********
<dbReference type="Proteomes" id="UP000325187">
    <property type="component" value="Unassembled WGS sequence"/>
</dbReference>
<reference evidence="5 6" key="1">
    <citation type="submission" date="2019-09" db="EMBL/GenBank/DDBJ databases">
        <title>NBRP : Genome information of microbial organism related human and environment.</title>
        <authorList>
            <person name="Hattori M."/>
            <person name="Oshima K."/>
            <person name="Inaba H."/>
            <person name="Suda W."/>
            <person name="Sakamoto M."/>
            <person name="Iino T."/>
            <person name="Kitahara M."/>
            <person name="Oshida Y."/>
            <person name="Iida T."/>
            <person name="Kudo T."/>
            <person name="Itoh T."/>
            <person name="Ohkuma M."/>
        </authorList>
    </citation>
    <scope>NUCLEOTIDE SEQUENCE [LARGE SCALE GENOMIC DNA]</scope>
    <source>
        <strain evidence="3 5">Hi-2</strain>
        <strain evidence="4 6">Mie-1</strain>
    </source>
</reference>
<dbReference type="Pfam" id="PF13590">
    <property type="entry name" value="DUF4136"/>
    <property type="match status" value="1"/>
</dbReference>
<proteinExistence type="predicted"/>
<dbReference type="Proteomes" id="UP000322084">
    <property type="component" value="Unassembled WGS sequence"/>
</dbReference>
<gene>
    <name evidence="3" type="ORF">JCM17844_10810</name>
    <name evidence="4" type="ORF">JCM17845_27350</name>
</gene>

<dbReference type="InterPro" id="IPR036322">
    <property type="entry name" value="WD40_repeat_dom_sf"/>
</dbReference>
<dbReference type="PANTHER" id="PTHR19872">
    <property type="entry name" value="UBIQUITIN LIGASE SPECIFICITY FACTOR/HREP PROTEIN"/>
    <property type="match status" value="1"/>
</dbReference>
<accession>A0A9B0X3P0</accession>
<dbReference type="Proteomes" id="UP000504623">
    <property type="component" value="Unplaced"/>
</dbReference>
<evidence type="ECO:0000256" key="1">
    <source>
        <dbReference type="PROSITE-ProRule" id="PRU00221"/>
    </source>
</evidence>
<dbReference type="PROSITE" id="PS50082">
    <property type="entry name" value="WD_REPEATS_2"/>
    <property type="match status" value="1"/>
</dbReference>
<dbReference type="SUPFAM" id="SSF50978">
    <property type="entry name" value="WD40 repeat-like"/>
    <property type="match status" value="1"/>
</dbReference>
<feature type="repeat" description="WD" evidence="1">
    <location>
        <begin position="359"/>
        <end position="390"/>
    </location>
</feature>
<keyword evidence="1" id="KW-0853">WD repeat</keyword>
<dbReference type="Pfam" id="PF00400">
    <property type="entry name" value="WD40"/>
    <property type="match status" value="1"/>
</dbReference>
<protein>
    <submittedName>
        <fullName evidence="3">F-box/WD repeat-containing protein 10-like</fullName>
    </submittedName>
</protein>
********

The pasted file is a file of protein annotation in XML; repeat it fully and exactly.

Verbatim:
<dbReference type="Proteomes" id="UP000325187">
    <property type="component" value="Unassembled WGS sequence"/>
</dbReference>
<reference evidence="5 6" key="1">
    <citation type="submission" date="2019-09" db="EMBL/GenBank/DDBJ databases">
        <title>NBRP : Genome information of microbial organism related human and environment.</title>
        <authorList>
            <person name="Hattori M."/>
            <person name="Oshima K."/>
            <person name="Inaba H."/>
            <person name="Suda W."/>
            <person name="Sakamoto M."/>
            <person name="Iino T."/>
            <person name="Kitahara M."/>
            <person name="Oshida Y."/>
            <person name="Iida T."/>
            <person name="Kudo T."/>
            <person name="Itoh T."/>
            <person name="Ohkuma M."/>
        </authorList>
    </citation>
    <scope>NUCLEOTIDE SEQUENCE [LARGE SCALE GENOMIC DNA]</scope>
    <source>
        <strain evidence="3 5">Hi-2</strain>
        <strain evidence="4 6">Mie-1</strain>
    </source>
</reference>
<dbReference type="Pfam" id="PF13590">
    <property type="entry name" value="DUF4136"/>
    <property type="match status" value="1"/>
</dbReference>
<proteinExistence type="predicted"/>
<dbReference type="Proteomes" id="UP000322084">
    <property type="component" value="Unassembled WGS sequence"/>
</dbReference>
<gene>
    <name evidence="3" type="ORF">JCM17844_10810</name>
    <name evidence="4" type="ORF">JCM17845_27350</name>
</gene>

<dbReference type="InterPro" id="IPR036322">
    <property type="entry name" value="WD40_repeat_dom_sf"/>
</dbReference>
<dbReference type="PANTHER" id="PTHR19872">
    <property type="entry name" value="UBIQUITIN LIGASE SPECIFICITY FACTOR/HREP PROTEIN"/>
    <property type="match status" value="1"/>
</dbReference>
<accession>A0A9B0X3P0</accession>
<dbReference type="Proteomes" id="UP000504623">
    <property type="component" value="Unplaced"/>
</dbReference>
<evidence type="ECO:0000256" key="1">
    <source>
        <dbReference type="PROSITE-ProRule" id="PRU00221"/>
    </source>
</evidence>
<dbReference type="PROSITE" id="PS50082">
    <property type="entry name" value="WD_REPEATS_2"/>
    <property type="match status" value="1"/>
</dbReference>
<dbReference type="SUPFAM" id="SSF50978">
    <property type="entry name" value="WD40 repeat-like"/>
    <property type="match status" value="1"/>
</dbReference>
<feature type="repeat" description="WD" evidence="1">
    <location>
        <begin position="359"/>
        <end position="390"/>
    </location>
</feature>
<keyword evidence="1" id="KW-0853">WD repeat</keyword>
<dbReference type="Pfam" id="PF00400">
    <property type="entry name" value="WD40"/>
    <property type="match status" value="1"/>
</dbReference>
<protein>
    <submittedName>
        <fullName evidence="3">F-box/WD repeat-containing protein 10-like</fullName>
    </submittedName>
</protein>